Oxfam gives cash to 4,000 families affected by the war
Food has doubled in price and fuel has quadrupled in some areas as basic commodities run dangerously low in Yemen, warns Oxfam.
Fuel supplies are dwindling. Diesel, specifically, is a lifeline in Yemen, not only for the transportation and distribution of food, but also for the pumping of water for irrigation, drinking and washing. In Aden fuel scarcity has paralyzed local water projects, cutting off water to entire communities.
Grace Ommer, Oxfam country director in Yemen, said: “The current escalation in violence is placing increased pressure on the lives of more than 16 million Yemenis who already need aid. But, humanitarian access to most of the people in need of basic support remains too difficult because of the conflict.
“This conflict is tearing Yemen apart. Oxfam is calling on all parties to the conflict in Yemen to bring an immediate end to the violence and allow for regular imports of food and fuel to begin again.”
Wheat which was selling last week for approximately 23 cents per pound in Hodeidah has risen to approximately 70 cents in some markets in the city as prices become increasingly volatile. Diesel fuel, which has an official subsidized price of approximately 70 cents per quart, is now being sold on the black market for as much as $2.80 per quart – and is becoming more and more difficult to find.
In response to the current conflict, Oxfam has already distributed cash to more 4,000 households (about 28,000 people) to help them buy basic necessities. Oxfam has also delivered water containers and filters to the Hodeidah area and is sending in trucks of clean water to vulnerable districts. Oxfam plans to provide help to 80,000 people in the coming weeks, and build up to a total of about 1 million people, as access improves.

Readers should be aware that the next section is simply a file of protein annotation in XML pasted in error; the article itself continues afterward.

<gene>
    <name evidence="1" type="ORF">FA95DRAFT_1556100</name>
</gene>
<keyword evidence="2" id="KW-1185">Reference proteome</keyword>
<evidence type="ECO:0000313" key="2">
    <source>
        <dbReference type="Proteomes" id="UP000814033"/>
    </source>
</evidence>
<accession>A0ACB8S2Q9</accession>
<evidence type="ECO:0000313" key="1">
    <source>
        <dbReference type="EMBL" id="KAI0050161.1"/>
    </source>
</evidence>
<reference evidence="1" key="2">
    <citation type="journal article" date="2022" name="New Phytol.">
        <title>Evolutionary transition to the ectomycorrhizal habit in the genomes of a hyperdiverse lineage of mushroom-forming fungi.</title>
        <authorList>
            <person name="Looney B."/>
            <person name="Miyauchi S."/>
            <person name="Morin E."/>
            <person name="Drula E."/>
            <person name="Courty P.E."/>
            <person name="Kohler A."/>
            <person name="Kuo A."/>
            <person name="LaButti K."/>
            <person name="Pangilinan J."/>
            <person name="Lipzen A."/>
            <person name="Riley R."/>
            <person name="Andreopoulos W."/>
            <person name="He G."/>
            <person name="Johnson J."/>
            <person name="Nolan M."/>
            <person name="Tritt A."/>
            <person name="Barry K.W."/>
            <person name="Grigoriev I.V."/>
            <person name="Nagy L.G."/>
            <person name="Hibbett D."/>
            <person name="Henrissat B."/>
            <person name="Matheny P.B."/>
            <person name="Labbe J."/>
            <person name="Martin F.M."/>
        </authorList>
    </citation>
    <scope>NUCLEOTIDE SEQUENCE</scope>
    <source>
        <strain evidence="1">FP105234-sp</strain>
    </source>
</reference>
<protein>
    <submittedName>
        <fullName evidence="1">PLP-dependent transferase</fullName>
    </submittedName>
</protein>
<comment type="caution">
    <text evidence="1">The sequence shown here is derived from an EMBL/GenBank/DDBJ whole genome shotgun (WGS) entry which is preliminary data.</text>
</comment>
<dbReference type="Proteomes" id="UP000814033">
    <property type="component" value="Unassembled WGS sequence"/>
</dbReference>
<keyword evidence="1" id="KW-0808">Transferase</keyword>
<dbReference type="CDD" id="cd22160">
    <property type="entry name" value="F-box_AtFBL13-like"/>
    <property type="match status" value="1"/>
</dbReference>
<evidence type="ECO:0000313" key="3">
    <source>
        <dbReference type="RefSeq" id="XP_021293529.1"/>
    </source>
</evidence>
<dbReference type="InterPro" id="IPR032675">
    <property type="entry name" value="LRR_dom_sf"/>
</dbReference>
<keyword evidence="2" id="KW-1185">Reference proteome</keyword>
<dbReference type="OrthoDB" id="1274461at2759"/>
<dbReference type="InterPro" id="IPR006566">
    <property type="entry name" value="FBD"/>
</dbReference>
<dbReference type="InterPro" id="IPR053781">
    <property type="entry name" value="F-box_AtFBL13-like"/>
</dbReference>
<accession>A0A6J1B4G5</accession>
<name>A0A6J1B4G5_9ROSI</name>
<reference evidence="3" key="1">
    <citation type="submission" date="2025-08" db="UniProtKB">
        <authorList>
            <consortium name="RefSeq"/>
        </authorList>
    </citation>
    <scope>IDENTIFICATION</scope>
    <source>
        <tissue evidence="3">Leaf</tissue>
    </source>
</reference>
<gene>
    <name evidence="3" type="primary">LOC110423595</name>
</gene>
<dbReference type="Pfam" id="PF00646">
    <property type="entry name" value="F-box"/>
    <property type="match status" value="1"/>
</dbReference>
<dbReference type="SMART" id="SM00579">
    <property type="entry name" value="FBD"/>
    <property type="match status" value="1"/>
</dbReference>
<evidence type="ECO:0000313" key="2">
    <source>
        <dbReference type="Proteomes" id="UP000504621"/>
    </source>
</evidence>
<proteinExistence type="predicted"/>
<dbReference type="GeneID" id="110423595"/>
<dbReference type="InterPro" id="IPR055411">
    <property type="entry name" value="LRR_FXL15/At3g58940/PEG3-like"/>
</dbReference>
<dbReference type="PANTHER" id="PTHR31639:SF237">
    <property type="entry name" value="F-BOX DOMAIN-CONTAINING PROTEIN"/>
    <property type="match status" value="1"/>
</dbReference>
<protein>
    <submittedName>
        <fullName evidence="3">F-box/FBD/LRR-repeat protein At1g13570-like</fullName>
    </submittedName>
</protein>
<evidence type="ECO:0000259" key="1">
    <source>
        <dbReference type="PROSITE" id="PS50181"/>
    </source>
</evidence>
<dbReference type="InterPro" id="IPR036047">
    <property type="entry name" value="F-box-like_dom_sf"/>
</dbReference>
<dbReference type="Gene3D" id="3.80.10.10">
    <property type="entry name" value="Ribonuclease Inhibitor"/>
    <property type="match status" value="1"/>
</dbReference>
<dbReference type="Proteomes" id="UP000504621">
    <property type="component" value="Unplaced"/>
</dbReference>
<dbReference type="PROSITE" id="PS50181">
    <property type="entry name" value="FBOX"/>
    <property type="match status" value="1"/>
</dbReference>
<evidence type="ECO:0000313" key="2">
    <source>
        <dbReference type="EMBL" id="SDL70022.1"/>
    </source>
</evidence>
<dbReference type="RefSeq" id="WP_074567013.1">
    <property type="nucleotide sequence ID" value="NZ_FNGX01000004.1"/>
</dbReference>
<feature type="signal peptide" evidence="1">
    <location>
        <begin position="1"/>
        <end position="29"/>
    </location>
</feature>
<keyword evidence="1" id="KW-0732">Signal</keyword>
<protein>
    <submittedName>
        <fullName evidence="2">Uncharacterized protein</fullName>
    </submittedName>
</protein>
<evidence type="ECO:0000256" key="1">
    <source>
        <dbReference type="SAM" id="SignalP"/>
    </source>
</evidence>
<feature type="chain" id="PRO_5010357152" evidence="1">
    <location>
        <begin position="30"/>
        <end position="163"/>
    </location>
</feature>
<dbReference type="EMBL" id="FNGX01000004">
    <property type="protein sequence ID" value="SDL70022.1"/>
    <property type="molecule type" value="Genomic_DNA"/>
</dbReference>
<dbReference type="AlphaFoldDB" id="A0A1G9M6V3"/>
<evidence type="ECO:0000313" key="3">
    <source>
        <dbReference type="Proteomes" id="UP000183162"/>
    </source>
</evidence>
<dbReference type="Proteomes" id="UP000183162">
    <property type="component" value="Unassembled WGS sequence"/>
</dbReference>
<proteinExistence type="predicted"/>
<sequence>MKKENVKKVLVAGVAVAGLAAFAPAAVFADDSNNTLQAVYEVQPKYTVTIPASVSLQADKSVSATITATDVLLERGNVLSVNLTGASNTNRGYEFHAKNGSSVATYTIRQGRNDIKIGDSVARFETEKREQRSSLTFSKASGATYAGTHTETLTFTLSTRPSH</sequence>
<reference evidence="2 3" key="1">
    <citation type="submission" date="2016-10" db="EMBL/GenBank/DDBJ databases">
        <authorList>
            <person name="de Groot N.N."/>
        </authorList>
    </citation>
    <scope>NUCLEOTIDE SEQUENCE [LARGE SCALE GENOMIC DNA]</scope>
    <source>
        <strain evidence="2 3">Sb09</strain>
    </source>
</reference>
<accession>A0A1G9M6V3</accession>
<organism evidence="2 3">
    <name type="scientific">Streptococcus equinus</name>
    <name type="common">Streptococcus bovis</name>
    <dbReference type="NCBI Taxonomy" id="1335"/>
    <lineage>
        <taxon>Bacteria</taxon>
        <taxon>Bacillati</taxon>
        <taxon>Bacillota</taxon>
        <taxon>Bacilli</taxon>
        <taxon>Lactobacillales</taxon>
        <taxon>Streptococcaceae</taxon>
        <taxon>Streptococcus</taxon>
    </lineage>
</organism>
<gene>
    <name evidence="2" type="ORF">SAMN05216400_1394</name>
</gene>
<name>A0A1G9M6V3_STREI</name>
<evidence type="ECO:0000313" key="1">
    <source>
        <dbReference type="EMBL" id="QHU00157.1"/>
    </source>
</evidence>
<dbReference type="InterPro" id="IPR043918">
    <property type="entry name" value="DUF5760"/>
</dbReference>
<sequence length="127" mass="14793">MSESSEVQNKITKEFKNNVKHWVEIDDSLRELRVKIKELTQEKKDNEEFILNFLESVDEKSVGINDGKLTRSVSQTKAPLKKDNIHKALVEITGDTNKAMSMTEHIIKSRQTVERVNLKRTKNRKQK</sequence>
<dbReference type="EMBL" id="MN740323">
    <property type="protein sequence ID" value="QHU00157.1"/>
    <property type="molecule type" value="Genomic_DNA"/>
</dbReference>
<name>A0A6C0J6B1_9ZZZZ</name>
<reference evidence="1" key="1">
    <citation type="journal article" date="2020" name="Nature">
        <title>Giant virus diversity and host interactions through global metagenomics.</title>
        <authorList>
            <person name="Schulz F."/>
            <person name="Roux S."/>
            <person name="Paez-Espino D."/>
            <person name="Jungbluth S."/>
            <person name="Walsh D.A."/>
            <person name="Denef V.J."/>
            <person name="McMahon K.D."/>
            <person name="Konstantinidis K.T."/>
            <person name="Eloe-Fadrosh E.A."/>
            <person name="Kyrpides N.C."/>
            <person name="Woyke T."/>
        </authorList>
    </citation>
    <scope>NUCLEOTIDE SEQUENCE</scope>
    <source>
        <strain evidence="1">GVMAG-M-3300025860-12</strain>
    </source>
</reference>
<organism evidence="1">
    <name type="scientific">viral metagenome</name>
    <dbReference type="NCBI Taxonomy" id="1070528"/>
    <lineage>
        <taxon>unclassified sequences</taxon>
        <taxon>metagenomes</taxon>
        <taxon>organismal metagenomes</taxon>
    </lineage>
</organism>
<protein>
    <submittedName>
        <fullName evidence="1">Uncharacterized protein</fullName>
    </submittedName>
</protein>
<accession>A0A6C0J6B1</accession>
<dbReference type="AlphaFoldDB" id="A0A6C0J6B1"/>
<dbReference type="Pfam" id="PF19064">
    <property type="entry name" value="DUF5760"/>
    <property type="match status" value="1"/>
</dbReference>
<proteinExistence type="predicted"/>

Regular imports of food and fuel have not reached Yemen since the escalation in violence began two weeks ago, due to the closure of land, sea and air routes into the country. Yemen relies on imports to meet more than 80 percent of national food consumption, with 90 percent of staple food items, such as wheat, and all rice imported.
“It’s getting very difficult to find wheat these days and we are not expecting anymore deliveries,” said Abdulrahman, a shop keeper in the Red Sea port city, Hodeidah.
Before this latest escalation in the conflict, more than 10 million Yemenis – almost half the population – were already going hungry every day. The absence of imports is now pushing food and fuel prices out of reach of even more people.
Oxfam has been working in Yemen for 30 years.